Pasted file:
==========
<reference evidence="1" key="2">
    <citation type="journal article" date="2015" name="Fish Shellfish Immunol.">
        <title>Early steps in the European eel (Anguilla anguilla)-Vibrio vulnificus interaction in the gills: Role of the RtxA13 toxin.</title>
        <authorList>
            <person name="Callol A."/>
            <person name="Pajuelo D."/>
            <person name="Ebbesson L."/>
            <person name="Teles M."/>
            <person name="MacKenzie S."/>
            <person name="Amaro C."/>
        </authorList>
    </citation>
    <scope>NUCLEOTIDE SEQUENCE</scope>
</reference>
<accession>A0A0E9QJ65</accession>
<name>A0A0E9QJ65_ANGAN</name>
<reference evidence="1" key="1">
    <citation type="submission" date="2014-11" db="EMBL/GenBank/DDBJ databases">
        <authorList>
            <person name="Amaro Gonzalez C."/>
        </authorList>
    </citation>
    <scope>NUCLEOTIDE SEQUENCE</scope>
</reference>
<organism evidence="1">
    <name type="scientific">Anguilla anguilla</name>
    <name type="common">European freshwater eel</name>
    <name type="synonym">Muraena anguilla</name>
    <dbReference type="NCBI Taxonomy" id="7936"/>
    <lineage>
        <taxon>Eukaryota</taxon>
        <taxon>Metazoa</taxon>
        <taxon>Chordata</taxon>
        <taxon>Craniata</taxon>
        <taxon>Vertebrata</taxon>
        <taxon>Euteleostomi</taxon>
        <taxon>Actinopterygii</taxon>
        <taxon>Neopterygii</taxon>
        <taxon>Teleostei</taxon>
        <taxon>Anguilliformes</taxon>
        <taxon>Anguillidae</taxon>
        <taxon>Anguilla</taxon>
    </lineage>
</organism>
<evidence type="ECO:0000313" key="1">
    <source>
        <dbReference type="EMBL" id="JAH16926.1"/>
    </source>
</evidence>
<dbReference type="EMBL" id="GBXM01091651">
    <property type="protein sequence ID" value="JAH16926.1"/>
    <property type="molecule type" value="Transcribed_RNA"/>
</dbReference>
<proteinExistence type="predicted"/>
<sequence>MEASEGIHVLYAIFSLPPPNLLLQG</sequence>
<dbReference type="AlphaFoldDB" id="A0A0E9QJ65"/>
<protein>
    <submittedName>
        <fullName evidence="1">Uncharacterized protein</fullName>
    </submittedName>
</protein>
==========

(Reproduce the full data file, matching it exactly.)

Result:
<reference evidence="1" key="2">
    <citation type="journal article" date="2015" name="Fish Shellfish Immunol.">
        <title>Early steps in the European eel (Anguilla anguilla)-Vibrio vulnificus interaction in the gills: Role of the RtxA13 toxin.</title>
        <authorList>
            <person name="Callol A."/>
            <person name="Pajuelo D."/>
            <person name="Ebbesson L."/>
            <person name="Teles M."/>
            <person name="MacKenzie S."/>
            <person name="Amaro C."/>
        </authorList>
    </citation>
    <scope>NUCLEOTIDE SEQUENCE</scope>
</reference>
<accession>A0A0E9QJ65</accession>
<name>A0A0E9QJ65_ANGAN</name>
<reference evidence="1" key="1">
    <citation type="submission" date="2014-11" db="EMBL/GenBank/DDBJ databases">
        <authorList>
            <person name="Amaro Gonzalez C."/>
        </authorList>
    </citation>
    <scope>NUCLEOTIDE SEQUENCE</scope>
</reference>
<organism evidence="1">
    <name type="scientific">Anguilla anguilla</name>
    <name type="common">European freshwater eel</name>
    <name type="synonym">Muraena anguilla</name>
    <dbReference type="NCBI Taxonomy" id="7936"/>
    <lineage>
        <taxon>Eukaryota</taxon>
        <taxon>Metazoa</taxon>
        <taxon>Chordata</taxon>
        <taxon>Craniata</taxon>
        <taxon>Vertebrata</taxon>
        <taxon>Euteleostomi</taxon>
        <taxon>Actinopterygii</taxon>
        <taxon>Neopterygii</taxon>
        <taxon>Teleostei</taxon>
        <taxon>Anguilliformes</taxon>
        <taxon>Anguillidae</taxon>
        <taxon>Anguilla</taxon>
    </lineage>
</organism>
<evidence type="ECO:0000313" key="1">
    <source>
        <dbReference type="EMBL" id="JAH16926.1"/>
    </source>
</evidence>
<dbReference type="EMBL" id="GBXM01091651">
    <property type="protein sequence ID" value="JAH16926.1"/>
    <property type="molecule type" value="Transcribed_RNA"/>
</dbReference>
<proteinExistence type="predicted"/>
<sequence>MEASEGIHVLYAIFSLPPPNLLLQG</sequence>
<dbReference type="AlphaFoldDB" id="A0A0E9QJ65"/>
<protein>
    <submittedName>
        <fullName evidence="1">Uncharacterized protein</fullName>
    </submittedName>
</protein>